World War II dreams soar

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June 03--STOCKTON -- "Bombs away!"

That was the battle cry Thursday afternoon over a Valley farm field as eight aficionados of World War II aircraft got the thrill of a lifetime during a mock bombing mission aboard the B-24 Liberator named Witchcraft visiting Stockton Metropolitan Airport.

The eight "cadets" -- who actually got to fire 50-caliber machine guns and drop dummy bombs from the belly of one of only two B-24s still flying -- hailed from as far away as New York, West Virginia and Michigan.

The seven men and one woman each paid $3,900 for the opportunity to spend two days living the life of an Army Air Corps airman, wearing their own authentic flight suits, being yelled at by sergeants, eating Spam off metal trays and loading their own ordnance onto the B-24.

Included in their two-day B-24 Liberator Bomber Crew Camp:

-- A history lesson about WWII heavy bombers and their roles in both Europe and the Pacific.

-- Orientation on the manned positions aboard the B-24 Liberator.

-- Learning the operations of a ball turret with twin 50-caliber machine guns.

-- Target practice with carbines, pistols and the venerable M1 Garand rifle.

-- Preflight briefing, suiting up and preparing for their mission.

"They let you do all sorts of things you wouldn't normally get to do," said Joe Osentoski, 47, of Marysville, Mich., the youngest member of the cadet crew but the most experienced. Osentoski also came to Stockton in 2009 and 2010, which covers all three years that the fantasy program has been in operation.

"Each year is a whole different experience," Osentoski said.

Of course, the highlight of the crew's experience was the 90-minute flight and bombing raid itself, carried out over an undisclosed private site "for safety. We don't want to attract looky-loos," said "make-believe Sgt. Ken "Red" Terpstra, 32, dressed in period fatigues.

Terpstra works with Taigh Ramey, 48, the Stockton entrepreneur who first had the idea for a bomber fantasy camp back in high school when his father, a B-29 navigator during WWII, gave him a gun turret.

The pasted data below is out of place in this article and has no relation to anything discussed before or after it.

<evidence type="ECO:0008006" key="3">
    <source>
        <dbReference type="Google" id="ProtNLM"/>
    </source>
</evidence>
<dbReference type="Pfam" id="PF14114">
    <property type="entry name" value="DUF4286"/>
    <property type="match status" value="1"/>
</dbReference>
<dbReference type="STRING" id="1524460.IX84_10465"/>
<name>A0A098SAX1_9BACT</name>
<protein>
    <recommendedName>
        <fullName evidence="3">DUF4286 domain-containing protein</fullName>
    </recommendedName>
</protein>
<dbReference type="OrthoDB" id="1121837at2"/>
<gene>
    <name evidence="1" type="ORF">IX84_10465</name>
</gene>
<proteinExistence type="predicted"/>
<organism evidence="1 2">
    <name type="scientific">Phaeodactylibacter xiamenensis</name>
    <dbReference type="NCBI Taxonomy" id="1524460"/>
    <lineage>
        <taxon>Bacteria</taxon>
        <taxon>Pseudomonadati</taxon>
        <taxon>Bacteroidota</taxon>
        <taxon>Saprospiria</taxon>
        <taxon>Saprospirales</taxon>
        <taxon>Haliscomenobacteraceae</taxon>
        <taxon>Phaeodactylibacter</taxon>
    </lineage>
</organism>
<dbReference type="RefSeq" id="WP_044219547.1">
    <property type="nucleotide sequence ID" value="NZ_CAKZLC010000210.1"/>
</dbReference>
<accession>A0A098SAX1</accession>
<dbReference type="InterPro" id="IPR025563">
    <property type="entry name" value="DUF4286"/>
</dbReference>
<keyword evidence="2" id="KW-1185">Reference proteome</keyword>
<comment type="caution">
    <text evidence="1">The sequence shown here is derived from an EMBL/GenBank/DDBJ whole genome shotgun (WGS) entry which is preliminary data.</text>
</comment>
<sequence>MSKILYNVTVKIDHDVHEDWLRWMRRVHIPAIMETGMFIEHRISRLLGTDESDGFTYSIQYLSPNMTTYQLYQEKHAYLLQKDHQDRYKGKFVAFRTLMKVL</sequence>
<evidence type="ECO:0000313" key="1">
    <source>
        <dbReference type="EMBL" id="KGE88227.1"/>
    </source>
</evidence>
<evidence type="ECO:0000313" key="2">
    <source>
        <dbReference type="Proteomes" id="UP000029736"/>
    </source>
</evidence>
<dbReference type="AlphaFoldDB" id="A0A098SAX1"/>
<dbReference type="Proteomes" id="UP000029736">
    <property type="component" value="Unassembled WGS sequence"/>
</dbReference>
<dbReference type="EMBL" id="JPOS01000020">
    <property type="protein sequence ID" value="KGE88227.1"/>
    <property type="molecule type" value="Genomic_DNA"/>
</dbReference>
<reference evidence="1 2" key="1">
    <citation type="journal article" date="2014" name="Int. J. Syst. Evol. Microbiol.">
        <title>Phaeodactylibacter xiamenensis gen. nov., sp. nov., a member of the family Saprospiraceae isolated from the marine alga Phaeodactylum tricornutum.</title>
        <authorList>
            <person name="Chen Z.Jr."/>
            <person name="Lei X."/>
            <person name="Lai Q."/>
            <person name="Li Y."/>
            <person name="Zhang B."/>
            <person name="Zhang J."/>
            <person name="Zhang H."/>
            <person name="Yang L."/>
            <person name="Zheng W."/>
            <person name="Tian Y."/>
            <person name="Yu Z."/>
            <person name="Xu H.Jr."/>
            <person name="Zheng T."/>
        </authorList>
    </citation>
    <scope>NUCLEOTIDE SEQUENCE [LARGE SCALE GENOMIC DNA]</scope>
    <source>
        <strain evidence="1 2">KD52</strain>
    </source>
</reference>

Ramey has been collecting and restoring WWII memorabilia, especially aircraft-related relics, ever since. Through his business, Vintage Aircraft, located on the southwest edge of Stockton Metro, Ramey brings historic planes back to life, offers tours and flights, and hosts bimonthly warbirds meetings featuring discussions led by WWII veterans.

"I like to make this equipment operational. Then we put it in the aircraft as well. I like to give people a glimpse of life as it was for our greatest generation," Ramey said.

With that in mind, Ramey is working toward turning his large collection into a functioning museum open to the public.

He also hopes to offer the Bomber Crew Camp more than once a year. He is working to fully restore a twin-engine Beech C-45H used by the Navy from 1943 to the late 1960s.

The Liberator Bomber Crew Camp is made possible because the Stow, Mass.-based Collings Foundation that owns and operates the B-24 and other WWII-era aircraft believes in what Ramey is doing. The foundation made the plane available to him.

A portion of the fees the cadets paid for the bomber camp will go to the nonprofit organization to continue its Wings of Freedom Tour that brings living-history events to airports around the nation.

A three-day tour open to the public concludes at noon today at Top Gun Aviation, 6100 S. Lindbergh St.

The B-24 Liberator will be joined by a Boeing B-17 Flying Fortress and a North American B-25 Mitchell.

Contact reporter Joe Goldeen at (209) 546-8278 or jgoldeen@recordnet.com. Visit his blog at recordnet.com/goldeenblog.

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